Throughout the years of development, Disney has evolved into the largest company in the media industry, which includes media networks, parks, experiences and products, studio entertainment, as well as direct-to-consumer services. The key to the company’s corporate strategy is the building of a franchise based on the movies that it produces, merchandise, parks, and other entertainment. For example, through acquiring Pixar which produced such famous franchises as Monsters, Inc., Toy Story, Cars, A Bug’s Life, and many others, Disney managed to commercialize the movies and gain significant profit. With the help of a strategy that focuses on franchise building, Disney achieved considerable success, earning $14 billion in profits in 2019.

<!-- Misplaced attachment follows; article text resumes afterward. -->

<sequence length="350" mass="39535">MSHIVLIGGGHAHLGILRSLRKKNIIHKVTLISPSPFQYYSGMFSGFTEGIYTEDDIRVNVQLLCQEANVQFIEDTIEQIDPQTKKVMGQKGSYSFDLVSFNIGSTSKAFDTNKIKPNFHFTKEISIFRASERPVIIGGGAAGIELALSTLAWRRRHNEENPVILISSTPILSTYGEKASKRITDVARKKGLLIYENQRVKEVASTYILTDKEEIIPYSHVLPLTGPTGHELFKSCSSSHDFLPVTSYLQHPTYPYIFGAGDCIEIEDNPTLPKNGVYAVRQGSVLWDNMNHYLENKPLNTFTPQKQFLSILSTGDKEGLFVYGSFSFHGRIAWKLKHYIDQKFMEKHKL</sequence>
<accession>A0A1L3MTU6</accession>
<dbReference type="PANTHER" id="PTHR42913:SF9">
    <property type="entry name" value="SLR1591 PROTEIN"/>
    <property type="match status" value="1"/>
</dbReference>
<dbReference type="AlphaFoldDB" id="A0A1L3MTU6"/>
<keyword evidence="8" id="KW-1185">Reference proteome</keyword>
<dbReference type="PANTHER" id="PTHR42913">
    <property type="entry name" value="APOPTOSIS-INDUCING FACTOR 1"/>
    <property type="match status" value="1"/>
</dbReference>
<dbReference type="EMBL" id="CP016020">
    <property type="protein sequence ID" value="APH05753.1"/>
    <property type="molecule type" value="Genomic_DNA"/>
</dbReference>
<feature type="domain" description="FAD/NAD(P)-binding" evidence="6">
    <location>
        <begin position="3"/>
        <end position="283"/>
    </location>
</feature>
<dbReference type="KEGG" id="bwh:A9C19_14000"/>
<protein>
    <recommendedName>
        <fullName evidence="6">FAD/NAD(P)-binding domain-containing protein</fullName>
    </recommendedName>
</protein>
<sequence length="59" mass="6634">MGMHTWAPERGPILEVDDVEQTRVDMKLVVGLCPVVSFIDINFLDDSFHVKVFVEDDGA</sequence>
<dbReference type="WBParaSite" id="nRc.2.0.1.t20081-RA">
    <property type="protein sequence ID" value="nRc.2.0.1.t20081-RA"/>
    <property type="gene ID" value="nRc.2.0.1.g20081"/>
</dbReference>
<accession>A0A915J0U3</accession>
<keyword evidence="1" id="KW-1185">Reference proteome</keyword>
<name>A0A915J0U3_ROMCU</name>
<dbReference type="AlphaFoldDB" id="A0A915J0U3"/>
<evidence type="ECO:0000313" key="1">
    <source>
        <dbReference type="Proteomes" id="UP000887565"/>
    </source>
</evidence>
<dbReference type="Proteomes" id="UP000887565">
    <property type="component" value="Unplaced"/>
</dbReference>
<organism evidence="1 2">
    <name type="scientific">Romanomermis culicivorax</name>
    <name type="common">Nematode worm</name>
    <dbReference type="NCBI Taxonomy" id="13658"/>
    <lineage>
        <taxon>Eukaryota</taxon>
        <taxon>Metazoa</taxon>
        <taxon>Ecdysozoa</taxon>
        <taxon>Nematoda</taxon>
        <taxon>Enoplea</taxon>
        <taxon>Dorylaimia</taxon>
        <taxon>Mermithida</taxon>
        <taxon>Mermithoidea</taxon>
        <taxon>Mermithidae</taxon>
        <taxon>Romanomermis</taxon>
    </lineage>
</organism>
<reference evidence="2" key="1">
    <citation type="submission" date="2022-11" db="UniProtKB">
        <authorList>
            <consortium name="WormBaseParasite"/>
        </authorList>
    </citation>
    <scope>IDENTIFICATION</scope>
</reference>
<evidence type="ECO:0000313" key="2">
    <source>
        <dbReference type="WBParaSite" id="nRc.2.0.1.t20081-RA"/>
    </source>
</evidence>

Disney’s General Actions Since 2019
Since the publication of the case study on Disney’s building of billion-dollar franchises, it has undergone some developments in 2020. In the first quarter of 2020, the company launched Disney+, the success of which exceeded the most significant expectations (“The Walt Disney Company reports first quarter,” 2020). According to Robert A. Iger, Chairman, and Chief Executive Officer, “thanks to our incredible collection of brands, […] content, […] and state-of-the-art technology, the company’s direct-to-consumer services, including Disney+, ESPN+, and Hulu, position Disney well for continued growth in today’s dynamic media environment (“The Walt Disney Company reports first quarter,” 2020). For the same quarter, cable revenues of the company increased 20% to $4.8 billion while broadcasting revenues for the quarter increased 34% to $2.6 billion (“The Walt Disney Company reports first quarter,” 2020). Revenue from parks, experiences, and products increased 8% to $7.4 billion, while studio entertainment revenue increased to $3.8 billion (“The Walt Disney Company reports first quarter,” 2020). Finally, in the same first quarter of 2020, the revenues from direct-to-consumer and international increased to $4 billion (“The Walt Disney Company reports first quarter,” 2020).